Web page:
FIRE CHIEF ENJOYS CROSS STITCHING

CATEGORY: Fires

AUTHOR: JEFFRI

FIRE CHIEF ENJOYS CROSS STITCHING

By Cynthia M. Jeffries

Daily Journal

As a firefighter, Tupelo Fire Chief Mike Burns is more than adequate at handling an ax. He’s pretty good with an “X,” too.

The 39-year-old Pearl native enjoys cross-stitching as one of his hobbies. Burns said engulfing himself in needlework can be very relaxing and a good stress reliever from his daily grind.

A collection of his work lines his office wall at Fire Station No. 1 on Jefferson Street. His works include a firefighter’s mascot – a Dalmatian, a horse-drawn fire truck, and an old steam fire engine. Burns plans to frame a recently completed cross-stitch of a town so it too can be added to his wall.

“I think he does a good job. I wish he’d do a couple for me,” said Mark Flanagan, the Tupelo Fire Department’s chief of training. “I think it takes a lot of time and dedication to do one of those things.”

Burns started stitching in 1989 while he was fire chief with the department in the south-central Mississippi town of Pearl. Then, most of his works were what he called “bathroom sayings,” consisting mostly of words. But in the last few years, his work has become more intricate with lots of color changes and more difficult patterns.

Burns said it usually takes him a few months working around his hectic schedule with the department and spending time with his family to finish one of the cross-stitch pieces.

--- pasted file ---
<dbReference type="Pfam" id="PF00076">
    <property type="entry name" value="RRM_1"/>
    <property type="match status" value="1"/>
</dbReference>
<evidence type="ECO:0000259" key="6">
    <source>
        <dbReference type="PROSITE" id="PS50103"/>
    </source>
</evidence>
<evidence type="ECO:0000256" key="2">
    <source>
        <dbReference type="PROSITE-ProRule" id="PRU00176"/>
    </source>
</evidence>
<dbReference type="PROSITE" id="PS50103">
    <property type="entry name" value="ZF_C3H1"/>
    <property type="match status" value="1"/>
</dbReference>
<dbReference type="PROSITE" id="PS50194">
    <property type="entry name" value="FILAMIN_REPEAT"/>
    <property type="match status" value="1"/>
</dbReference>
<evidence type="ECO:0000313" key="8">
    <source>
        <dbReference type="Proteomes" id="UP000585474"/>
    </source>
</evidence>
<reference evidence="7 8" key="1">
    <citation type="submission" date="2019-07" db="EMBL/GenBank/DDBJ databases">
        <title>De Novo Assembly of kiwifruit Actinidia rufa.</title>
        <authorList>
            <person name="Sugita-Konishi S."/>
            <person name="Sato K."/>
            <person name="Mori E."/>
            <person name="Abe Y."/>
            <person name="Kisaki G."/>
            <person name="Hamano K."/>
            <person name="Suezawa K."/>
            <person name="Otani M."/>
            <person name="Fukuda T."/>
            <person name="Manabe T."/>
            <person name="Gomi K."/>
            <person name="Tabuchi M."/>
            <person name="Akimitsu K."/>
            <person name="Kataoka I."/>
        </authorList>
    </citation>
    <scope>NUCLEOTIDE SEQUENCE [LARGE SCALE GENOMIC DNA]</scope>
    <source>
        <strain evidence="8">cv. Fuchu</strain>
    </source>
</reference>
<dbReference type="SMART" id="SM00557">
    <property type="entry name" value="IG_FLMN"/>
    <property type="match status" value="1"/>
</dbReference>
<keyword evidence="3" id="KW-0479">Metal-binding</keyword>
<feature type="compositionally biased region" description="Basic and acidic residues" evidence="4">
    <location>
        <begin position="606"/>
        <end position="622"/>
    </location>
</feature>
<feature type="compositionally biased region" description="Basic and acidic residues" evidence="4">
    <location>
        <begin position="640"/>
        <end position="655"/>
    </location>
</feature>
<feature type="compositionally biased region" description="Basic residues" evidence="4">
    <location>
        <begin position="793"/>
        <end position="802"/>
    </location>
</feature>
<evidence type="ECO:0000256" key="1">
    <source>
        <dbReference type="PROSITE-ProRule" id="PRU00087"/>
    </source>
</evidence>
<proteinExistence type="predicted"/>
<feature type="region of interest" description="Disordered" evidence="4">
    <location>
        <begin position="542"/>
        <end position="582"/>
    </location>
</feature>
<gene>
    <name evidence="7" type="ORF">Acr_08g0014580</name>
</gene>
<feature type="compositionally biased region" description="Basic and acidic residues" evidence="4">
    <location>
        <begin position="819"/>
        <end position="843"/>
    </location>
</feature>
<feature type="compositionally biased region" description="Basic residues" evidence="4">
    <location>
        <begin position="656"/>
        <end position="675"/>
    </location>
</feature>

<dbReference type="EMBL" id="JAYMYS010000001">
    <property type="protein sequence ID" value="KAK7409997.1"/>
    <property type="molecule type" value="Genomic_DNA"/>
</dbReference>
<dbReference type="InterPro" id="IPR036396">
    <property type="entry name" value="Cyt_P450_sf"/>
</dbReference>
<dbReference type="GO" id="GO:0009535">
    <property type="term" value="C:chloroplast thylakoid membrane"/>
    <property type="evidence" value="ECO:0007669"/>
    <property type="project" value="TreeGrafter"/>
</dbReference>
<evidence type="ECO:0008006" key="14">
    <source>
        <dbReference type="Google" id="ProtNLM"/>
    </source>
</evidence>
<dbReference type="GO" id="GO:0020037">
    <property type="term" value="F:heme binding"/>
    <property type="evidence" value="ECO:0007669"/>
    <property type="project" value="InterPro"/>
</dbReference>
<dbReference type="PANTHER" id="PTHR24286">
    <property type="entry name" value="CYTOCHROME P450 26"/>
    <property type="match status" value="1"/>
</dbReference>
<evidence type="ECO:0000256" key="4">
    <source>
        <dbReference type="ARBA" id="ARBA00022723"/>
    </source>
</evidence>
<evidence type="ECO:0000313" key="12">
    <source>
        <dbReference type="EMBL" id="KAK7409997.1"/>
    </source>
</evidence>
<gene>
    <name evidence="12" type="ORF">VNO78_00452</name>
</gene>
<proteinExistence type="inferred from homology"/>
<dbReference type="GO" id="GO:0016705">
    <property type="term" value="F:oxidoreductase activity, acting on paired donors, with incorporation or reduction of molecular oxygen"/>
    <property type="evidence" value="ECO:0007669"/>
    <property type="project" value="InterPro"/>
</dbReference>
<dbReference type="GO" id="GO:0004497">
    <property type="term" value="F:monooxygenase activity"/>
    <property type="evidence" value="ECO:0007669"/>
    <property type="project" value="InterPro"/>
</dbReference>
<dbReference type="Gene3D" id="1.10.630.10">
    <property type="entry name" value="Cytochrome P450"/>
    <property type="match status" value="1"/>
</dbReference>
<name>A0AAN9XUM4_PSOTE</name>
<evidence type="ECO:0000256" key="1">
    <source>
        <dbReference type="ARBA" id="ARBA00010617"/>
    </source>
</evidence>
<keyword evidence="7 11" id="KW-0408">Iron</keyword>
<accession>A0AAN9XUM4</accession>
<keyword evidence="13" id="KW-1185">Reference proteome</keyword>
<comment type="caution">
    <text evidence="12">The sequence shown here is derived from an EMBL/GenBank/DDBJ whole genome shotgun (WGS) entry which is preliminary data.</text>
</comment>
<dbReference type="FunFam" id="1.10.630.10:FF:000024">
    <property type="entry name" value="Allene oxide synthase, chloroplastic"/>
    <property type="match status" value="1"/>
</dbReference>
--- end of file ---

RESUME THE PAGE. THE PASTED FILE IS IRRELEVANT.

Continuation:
In fact, it was his wife, Debbie, who introduced him to the world of cross-stitching. Burns said he picked up his first piece of aida when his two daughters were small. He decided to see what his wife was so fascinated with. He found out and has been hooked every since.

“Reading can get old after a while,” said Burns, who has been fire chief in Tupelo since November 1993. The former Mississippi Fire Academy instructor replaced Charles Farrah, who retired because of ill health.

Sheryl Rutherford, owner of the Status Thimble, said cross-stitching is becoming more popular with men, though only a small percentage of her customers are male.

“A lot of men are closet stitchers,” Rutherford said. “They will come in with their wives, so you don’t know if they are shopping for themselves or for their wives.”

Like Burns, most men opt for work-related or sports pieces.

Rutherford said there is no shame in the hobby. Some framed pieces can be sold for astonishing price.

And, she said, “It’s cheaper than a psychiatrist at $50 an hour.

“If you can count and make and ‘x,’ you can do this,” Rutherford said.

Cross-stitching is just one of Burns’ hobbies. The grandson of a World War II German firefighter, Burns also enjoys running. He laces up his running shoes four to six times a week, averaging about 35 miles.

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